BANGOR, Maine — Maine and federal drug agents and the Bangor Police Department’s special response team conducted two drug raids Wednesday morning — at neighboring Ohio Street apartments — that resulted in several arrests on cocaine charges, according to Darrell Crandall of the Maine Drug Enforcement Agency.

The names of all the people charged Wednesday were not available, but U.S. District Court documents unsealed earlier in the day state that four people associated with the raided apartments were arrested Wednesday for trafficking in cocaine.

Manuel Trinidad-Acosta, 27, nicknamed “Fish,” and Jacob Garcia, 21, nicknamed “Pinky,” who both live on Ohio Street, are listed as “members of the Dominican drug trafficking organization” that imported and sold “significant quantities of cocaine and cocaine base” in the Bangor area, according to the affidavit filed in federal court by a special agent with the U.S. Drug Enforcement Administration.

Pari Proffitt, 22, of Bangor, who is believed to be Trinidad-Acosta’s girlfriend, and Pauline Rossignol, 52, of Brewer also were arrested, the court documents state.

The affidavit was used to obtain the search warrants authorizing the raid on the two Ohio Street apartments.

DEA and local drug agents were looking for “primarily cocaine” at 100 Ohio St. and 102 Ohio St., said Crandall, the MDEA’s Division II commander, who covers from Kennebec and Somerset counties north.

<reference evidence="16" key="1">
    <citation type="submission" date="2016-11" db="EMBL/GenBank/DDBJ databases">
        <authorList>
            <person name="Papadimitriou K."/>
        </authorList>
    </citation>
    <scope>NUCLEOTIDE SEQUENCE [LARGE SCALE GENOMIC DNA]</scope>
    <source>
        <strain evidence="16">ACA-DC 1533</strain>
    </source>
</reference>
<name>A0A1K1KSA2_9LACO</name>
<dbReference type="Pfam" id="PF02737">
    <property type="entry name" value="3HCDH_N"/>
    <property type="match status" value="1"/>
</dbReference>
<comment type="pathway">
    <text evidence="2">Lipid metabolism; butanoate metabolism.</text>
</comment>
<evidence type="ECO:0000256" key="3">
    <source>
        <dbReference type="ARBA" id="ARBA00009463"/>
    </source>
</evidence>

“There has been a joint MDEA, DEA investigation into drug trafficking based out of those locations for several months,” he said. “The searches of those apartments is part of that investigation.”

MDEA and federal agents and the city’s special response team went to Ohio Street around 10 a.m. Bangor police used a loudspeaker to announce that the area was surrounded and asked for those inside two apartments to leave the buildings, Crandall said.

“Some complied and others did not,” he said. “Tear gas was deployed for those who refused to come out.”

After the tear gas was used, Bangor’s special response team “entered the buildings under the authority of the warrants and other suspects were brought outside who were hiding,” Crandall said. “We’ve arrested several folks.”

“A lot of people came out of the apartments,” Crandall added. “It doesn’t mean they were all charged.”

Ohio Street near Boynton Street was closed to traffic during the raid and a fire engine from the Bangor Fire Department was called in as a precaution after the tear gas was used, he said.

At least two dozen agents and police were on hand for the raid and the work is just beginning for the MDEA and DEA agents, Crandall said.

“The evidence processing phase is going to take a number of hours,” he said.

Cocaine is a drug that “has never really gone away,” the MDEA commander said. “We’ve seen quite a lot of cocaine lately.” But Crandall said he wouldn’t call it a trend.

DEA agents set up several controlled cocaine and crack cocaine purchases that linked the four arrested Wednesday, federal court documents state.

Two of those involved drive cars that have University of Maine vanity license plates.

Rossignol was released at federal court on her own recognisance Wednesday afternoon and Garcia was being held without bail until a bail hearing can be scheduled, according to court documents.

An official at the Penobscot County Jail said none of the four arrested for dealing cocaine was at the Bangor jail.

Information about when Trinidad-Acosta and Proffitt would be in court was not available Wednesday night.

Trinidad-Acosta, Garcia, Proffitt and Rossignol all face at least five years and up to 40 years in prison and a fine of up to $2 million if convicted of trafficking in cocaine or crack cocaine.

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